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Book ChapterDOI

Analysis of total phenols and other oxidation substrates and antioxidants by means of folin-ciocalteu reagent

01 Jan 1999-Methods in Enzymology (Academic Press)-Vol. 299, pp 152-178

TL;DR: Aggregate analysis of this type is an important supplement to and often more informative than reems of data difficult to summarize from various techniques, such as high-performance liquid chromatography (HPLC) that separate a large number of individual compounds.

AbstractPublisher Summary This chapter discusses the analysis of total phenols and other oxidation substrates and antioxidants by means of Folin-Ciocalteu reagent. Analyses of the Folin-Ciocalteu (FC) type are convenient, simple, and require only common equipment and have produced a large body of comparable data. Under proper conditions, the assay is inclusive of monophenols and gives predictable reactions with the types of phenols found in nature. Because different phenols react to different degrees, expression of the results as a single number—such as milligrams per liter gallic acid equivalence—is necessarily arbitrary. Because the reaction is independent, quantitative, and predictable, analysis of a mixture of phenols can be recalculated in terms of any other standard. The assay measures all compounds readily oxidizable under the reaction conditions and its very inclusiveness allows certain substances to also react that are either not phenols or seldom thought of as phenols (e.g., proteins). Judicious use of the assay—with consideration of potential interferences in particular samples and prior study if necessary—can lead to very informative results. Aggregate analysis of this type is an important supplement to and often more informative than reems of data difficult to summarize from various techniques, such as high-performance liquid chromatography (HPLC) that separate a large number of individual compounds .The predictable reaction of components in a mixture makes it possible to determine a single reactant by other means and to calculate its contribution to the total FC phenol content. Relative insensitivity of the FC analysis to many adsorbents and precipitants makes differential assay—before and after several different treatments—informative.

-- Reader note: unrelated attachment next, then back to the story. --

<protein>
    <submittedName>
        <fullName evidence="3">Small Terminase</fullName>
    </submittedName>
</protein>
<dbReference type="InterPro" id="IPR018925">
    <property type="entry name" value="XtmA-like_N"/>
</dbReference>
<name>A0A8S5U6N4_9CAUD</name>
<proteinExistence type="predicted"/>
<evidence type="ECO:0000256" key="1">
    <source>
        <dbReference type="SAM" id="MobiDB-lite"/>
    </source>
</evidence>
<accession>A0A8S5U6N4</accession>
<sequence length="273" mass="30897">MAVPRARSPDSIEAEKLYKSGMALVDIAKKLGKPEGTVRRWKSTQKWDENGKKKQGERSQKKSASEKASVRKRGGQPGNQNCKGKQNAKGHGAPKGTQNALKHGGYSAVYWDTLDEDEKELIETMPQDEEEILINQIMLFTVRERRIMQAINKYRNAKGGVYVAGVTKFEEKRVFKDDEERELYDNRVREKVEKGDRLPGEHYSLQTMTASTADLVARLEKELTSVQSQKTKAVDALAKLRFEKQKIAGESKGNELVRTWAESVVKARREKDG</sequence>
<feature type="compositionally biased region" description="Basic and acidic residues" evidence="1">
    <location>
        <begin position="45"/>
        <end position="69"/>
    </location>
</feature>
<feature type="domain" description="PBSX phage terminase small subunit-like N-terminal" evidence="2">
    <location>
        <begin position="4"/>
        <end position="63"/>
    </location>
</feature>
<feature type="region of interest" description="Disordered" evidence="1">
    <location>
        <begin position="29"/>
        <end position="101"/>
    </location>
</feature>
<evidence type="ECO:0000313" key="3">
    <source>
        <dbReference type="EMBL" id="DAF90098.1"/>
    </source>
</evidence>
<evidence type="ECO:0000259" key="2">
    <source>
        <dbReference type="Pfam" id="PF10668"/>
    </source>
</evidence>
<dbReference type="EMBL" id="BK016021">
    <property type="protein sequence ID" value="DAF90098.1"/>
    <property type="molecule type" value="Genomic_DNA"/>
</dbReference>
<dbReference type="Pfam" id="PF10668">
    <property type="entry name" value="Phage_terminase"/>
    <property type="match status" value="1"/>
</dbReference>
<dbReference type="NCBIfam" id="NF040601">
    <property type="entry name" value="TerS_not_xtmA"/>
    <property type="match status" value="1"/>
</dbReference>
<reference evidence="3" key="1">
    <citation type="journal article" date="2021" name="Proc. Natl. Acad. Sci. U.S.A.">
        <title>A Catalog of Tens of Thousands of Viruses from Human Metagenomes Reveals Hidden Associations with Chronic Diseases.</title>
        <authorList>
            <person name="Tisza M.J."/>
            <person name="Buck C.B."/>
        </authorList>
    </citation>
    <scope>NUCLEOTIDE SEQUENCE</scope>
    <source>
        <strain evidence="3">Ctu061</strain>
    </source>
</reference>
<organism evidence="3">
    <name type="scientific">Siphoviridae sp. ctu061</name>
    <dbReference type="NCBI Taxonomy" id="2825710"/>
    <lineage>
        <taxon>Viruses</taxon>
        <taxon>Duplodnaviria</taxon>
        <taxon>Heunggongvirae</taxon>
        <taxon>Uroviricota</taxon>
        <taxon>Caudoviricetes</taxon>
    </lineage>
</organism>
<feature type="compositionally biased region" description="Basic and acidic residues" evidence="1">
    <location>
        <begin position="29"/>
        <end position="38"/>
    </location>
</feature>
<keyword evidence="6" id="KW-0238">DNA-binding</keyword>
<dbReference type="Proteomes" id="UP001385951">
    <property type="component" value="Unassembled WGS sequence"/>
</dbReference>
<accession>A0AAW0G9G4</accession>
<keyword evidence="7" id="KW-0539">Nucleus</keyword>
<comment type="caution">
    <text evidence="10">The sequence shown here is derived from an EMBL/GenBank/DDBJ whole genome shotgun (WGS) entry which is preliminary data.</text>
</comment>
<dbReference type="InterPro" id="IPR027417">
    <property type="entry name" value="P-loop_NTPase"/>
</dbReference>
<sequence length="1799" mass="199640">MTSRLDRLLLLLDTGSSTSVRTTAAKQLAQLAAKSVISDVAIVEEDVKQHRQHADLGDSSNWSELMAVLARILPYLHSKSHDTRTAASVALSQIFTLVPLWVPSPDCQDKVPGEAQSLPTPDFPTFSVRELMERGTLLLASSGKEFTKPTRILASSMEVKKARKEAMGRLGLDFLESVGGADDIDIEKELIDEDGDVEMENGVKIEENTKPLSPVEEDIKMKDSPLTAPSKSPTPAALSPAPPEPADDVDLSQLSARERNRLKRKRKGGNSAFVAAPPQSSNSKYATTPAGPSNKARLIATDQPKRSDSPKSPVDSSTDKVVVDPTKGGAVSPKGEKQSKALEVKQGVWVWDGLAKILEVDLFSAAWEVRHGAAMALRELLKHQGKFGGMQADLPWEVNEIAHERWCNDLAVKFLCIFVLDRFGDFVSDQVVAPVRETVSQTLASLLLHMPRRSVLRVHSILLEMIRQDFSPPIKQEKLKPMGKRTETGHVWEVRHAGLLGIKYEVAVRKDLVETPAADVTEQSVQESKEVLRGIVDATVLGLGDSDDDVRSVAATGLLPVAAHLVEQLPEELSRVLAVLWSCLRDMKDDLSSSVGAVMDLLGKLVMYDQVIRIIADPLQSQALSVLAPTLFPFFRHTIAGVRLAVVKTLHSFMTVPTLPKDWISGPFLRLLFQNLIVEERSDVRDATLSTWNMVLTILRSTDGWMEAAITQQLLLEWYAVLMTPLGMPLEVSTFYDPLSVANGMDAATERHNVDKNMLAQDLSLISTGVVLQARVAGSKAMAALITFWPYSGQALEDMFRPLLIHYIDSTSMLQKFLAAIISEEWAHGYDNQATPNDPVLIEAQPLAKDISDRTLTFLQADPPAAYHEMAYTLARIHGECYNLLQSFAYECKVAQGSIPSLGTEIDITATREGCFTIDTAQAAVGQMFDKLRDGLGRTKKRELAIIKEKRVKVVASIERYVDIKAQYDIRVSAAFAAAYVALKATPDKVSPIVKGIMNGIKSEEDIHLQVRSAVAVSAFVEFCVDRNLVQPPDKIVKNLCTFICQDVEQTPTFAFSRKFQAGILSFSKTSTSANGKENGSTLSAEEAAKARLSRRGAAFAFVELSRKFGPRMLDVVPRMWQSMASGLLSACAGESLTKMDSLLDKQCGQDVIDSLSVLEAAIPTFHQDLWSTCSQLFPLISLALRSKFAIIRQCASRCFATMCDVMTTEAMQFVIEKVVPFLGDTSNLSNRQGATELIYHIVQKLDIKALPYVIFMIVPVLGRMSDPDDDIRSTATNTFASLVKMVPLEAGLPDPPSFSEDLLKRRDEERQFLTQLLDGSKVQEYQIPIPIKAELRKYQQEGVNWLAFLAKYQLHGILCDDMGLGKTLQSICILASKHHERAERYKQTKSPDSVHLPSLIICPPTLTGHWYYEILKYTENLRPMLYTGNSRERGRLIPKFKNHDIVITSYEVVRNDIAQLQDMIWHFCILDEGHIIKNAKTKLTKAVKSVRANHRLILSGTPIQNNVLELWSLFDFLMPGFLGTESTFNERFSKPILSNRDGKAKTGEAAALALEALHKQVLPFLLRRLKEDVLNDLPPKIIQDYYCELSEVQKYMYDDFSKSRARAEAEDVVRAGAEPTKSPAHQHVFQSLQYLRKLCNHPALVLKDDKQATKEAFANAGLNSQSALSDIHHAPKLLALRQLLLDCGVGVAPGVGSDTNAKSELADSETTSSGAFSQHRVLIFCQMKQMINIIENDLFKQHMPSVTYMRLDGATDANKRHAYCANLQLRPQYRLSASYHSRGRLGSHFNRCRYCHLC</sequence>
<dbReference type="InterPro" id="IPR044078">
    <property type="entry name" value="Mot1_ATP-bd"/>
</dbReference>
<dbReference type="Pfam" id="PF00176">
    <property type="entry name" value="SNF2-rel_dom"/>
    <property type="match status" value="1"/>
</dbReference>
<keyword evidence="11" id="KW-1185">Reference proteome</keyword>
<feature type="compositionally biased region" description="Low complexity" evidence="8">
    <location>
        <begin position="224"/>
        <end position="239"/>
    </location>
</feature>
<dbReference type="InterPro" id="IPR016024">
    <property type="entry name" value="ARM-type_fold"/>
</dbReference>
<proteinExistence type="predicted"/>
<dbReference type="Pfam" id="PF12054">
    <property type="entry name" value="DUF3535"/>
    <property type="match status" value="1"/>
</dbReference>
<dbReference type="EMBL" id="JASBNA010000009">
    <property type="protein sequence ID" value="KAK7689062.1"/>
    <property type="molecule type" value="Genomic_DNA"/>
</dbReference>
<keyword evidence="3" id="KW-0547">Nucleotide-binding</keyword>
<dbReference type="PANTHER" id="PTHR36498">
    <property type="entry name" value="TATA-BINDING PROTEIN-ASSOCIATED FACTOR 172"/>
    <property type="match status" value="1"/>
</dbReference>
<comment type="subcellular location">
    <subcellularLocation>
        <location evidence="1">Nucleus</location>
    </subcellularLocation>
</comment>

Topics: Folin–Ciocalteu reagent (52%), Reagent (51%)

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Citations
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Journal ArticleDOI
TL;DR: This analysis suggests that the total phenols assay by FCR be used to quantify an antioxidant's reducing capacity and the ORAC assay to quantify peroxyl radical scavenging capacity, to comprehensively study different aspects of antioxidants.
Abstract: This review summarizes the multifaceted aspects of antioxidants and the basic kinetic models of inhibited autoxidation and analyzes the chemical principles of antioxidant capacity assays. Depending upon the reactions involved, these assays can roughly be classified into two types: assays based on hydrogen atom transfer (HAT) reactions and assays based on electron transfer (ET). The majority of HAT-based assays apply a competitive reaction scheme, in which antioxidant and substrate compete for thermally generated peroxyl radicals through the decomposition of azo compounds. These assays include inhibition of induced low-density lipoprotein autoxidation, oxygen radical absorbance capacity (ORAC), total radical trapping antioxidant parameter (TRAP), and crocin bleaching assays. ET-based assays measure the capacity of an antioxidant in the reduction of an oxidant, which changes color when reduced. The degree of color change is correlated with the sample's antioxidant concentrations. ET-based assays include th...

4,843 citations


Journal ArticleDOI
TL;DR: The anticancer effects of phenolics in-vitro and in- vivo animal models are viewed, including recent human intervention studies, and possible mechanisms of action involving antioxidant and pro-oxidant activity as well as interference with cellular functions are discussed.
Abstract: Phenolics are broadly distributed in the plant kingdom and are the most abundant secondary metabolites of plants. Plant polyphenols have drawn increasing attention due to their potent antioxidant properties and their marked effects in the prevention of various oxidative stress associated diseases such as cancer. In the last few years, the identification and development of phenolic compounds or extracts from different plants has become a major area of health- and medical-related research. This review provides an updated and comprehensive overview on phenolic extraction, purification, analysis and quantification as well as their antioxidant properties. Furthermore, the anticancer effects of phenolics in-vitro and in-vivo animal models are viewed, including recent human intervention studies. Finally, possible mechanisms of action involving antioxidant and pro-oxidant activity as well as interference with cellular functions are discussed.

2,696 citations


Cites background or methods from "Analysis of total phenols and other..."